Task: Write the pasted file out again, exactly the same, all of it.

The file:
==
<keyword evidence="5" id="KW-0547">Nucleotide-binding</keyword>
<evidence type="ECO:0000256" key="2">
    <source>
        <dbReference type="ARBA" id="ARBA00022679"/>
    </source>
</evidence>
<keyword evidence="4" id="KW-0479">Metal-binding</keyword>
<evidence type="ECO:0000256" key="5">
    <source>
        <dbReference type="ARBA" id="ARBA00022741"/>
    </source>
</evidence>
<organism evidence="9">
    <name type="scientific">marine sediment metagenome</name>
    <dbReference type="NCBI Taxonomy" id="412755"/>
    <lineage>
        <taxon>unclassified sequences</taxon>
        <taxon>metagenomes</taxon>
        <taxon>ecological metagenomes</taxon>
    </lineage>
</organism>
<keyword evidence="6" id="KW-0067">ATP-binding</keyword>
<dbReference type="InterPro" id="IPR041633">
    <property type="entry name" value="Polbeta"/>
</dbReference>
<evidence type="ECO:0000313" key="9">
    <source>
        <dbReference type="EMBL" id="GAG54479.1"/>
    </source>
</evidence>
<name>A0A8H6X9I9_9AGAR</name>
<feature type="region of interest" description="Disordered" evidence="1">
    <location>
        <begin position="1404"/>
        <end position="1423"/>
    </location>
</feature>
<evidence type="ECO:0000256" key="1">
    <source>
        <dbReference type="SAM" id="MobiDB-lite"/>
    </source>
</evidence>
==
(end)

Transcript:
<keyword evidence="5" id="KW-0547">Nucleotide-binding</keyword>
<evidence type="ECO:0000256" key="2">
    <source>
        <dbReference type="ARBA" id="ARBA00022679"/>
    </source>
</evidence>
<keyword evidence="4" id="KW-0479">Metal-binding</keyword>
<evidence type="ECO:0000256" key="5">
    <source>
        <dbReference type="ARBA" id="ARBA00022741"/>
    </source>
</evidence>
<organism evidence="9">
    <name type="scientific">marine sediment metagenome</name>
    <dbReference type="NCBI Taxonomy" id="412755"/>
    <lineage>
        <taxon>unclassified sequences</taxon>
        <taxon>metagenomes</taxon>
        <taxon>ecological metagenomes</taxon>
    </lineage>
</organism>
<keyword evidence="6" id="KW-0067">ATP-binding</keyword>
<dbReference type="InterPro" id="IPR041633">
    <property type="entry name" value="Polbeta"/>
</dbReference>
<evidence type="ECO:0000313" key="9">
    <source>
        <dbReference type="EMBL" id="GAG54479.1"/>
    </source>
</evidence>
<name>A0A8H6X9I9_9AGAR</name>
<feature type="region of interest" description="Disordered" evidence="1">
    <location>
        <begin position="1404"/>
        <end position="1423"/>
    </location>
</feature>
<evidence type="ECO:0000256" key="1">
    <source>
        <dbReference type="SAM" id="MobiDB-lite"/>
    </source>
</evidence>